Two years after LA GRANDE BELLEZZA, Paolo Sorrentino switches back to an English-language film (after THIS MUST BE THE PLACE), and he is also back in Cannes.
YOUTH is set... more
in a resort in the Alps, where Fred and Mick, two old friends, reflect on their past life and current events, through the eyes of relatives and strangers visiting the hotel.
Two things stand out from the film: first of all, Michael Caine’s best performance in years. I am still convinced he was second in line to win for Best Actor at the 68th Cannes film festival. His performance is subtle and humble but still strong and full of emotions. The use of music and soundtrack is the second aspect that makes YOUTH deserve his selection in competition. From classical to mainstream pop, the score truly is a full member of the cast, navigating between the characters from different generations. Adding a special mention to the impeccable cinematography by Luca Bigazzi, who has been working with Sorrentino for years, YOUTH is a tender and well-directed film… but not without a few cracks along the way. Unfortunately, all characters encountered don’t have the depth or the relevance of Michael Caine’s: Harvey Keitel seems a little too pretentious, Jane Fonda’s appearance is disappointing (except the brief but dramatic nervous breakdown on the plane) and Miss Universe falls under the ultimate cliché of beauty and youth.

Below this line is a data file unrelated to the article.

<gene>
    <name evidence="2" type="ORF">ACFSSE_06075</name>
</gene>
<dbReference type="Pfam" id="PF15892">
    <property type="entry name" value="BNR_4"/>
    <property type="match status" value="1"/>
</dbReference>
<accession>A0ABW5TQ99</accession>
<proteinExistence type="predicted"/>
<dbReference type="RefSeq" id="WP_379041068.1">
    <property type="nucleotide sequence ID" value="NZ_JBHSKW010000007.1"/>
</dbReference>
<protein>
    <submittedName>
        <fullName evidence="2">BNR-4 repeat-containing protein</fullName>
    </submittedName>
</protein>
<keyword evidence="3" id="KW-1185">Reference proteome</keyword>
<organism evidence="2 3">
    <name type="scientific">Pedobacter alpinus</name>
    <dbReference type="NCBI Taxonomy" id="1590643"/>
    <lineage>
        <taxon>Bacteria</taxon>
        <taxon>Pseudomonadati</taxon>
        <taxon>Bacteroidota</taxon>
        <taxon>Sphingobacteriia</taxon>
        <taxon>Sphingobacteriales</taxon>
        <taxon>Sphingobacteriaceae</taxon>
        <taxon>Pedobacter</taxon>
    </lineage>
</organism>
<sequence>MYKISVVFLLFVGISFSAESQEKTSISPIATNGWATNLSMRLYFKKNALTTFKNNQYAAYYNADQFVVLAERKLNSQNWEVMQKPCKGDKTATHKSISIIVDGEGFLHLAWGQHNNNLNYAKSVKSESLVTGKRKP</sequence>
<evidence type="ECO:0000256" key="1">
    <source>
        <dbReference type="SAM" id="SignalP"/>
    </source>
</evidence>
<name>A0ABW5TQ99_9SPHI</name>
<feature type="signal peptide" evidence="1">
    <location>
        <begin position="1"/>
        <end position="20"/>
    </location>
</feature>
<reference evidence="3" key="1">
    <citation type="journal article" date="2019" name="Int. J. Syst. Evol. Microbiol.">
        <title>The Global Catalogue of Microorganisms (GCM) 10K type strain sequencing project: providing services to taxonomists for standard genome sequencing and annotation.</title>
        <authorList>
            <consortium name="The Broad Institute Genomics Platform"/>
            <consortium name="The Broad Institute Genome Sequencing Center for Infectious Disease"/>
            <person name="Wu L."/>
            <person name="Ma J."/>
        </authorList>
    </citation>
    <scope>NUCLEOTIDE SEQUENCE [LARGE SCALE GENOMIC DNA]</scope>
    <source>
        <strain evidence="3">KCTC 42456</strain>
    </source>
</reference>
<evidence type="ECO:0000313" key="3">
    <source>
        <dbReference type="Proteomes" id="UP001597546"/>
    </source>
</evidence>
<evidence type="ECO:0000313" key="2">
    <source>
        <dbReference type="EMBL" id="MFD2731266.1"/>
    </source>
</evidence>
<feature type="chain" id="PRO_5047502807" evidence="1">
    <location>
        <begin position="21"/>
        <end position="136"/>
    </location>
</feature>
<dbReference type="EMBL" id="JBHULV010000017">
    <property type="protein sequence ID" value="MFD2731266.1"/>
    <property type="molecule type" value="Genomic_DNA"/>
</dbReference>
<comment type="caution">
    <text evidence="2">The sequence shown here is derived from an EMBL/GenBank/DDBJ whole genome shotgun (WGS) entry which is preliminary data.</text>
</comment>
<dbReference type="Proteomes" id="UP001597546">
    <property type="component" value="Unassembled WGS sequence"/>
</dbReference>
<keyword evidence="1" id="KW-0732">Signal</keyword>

Be that as it may, YOUTH remains a dazzling portrait about identity and memories, with a delicate sense of humour.
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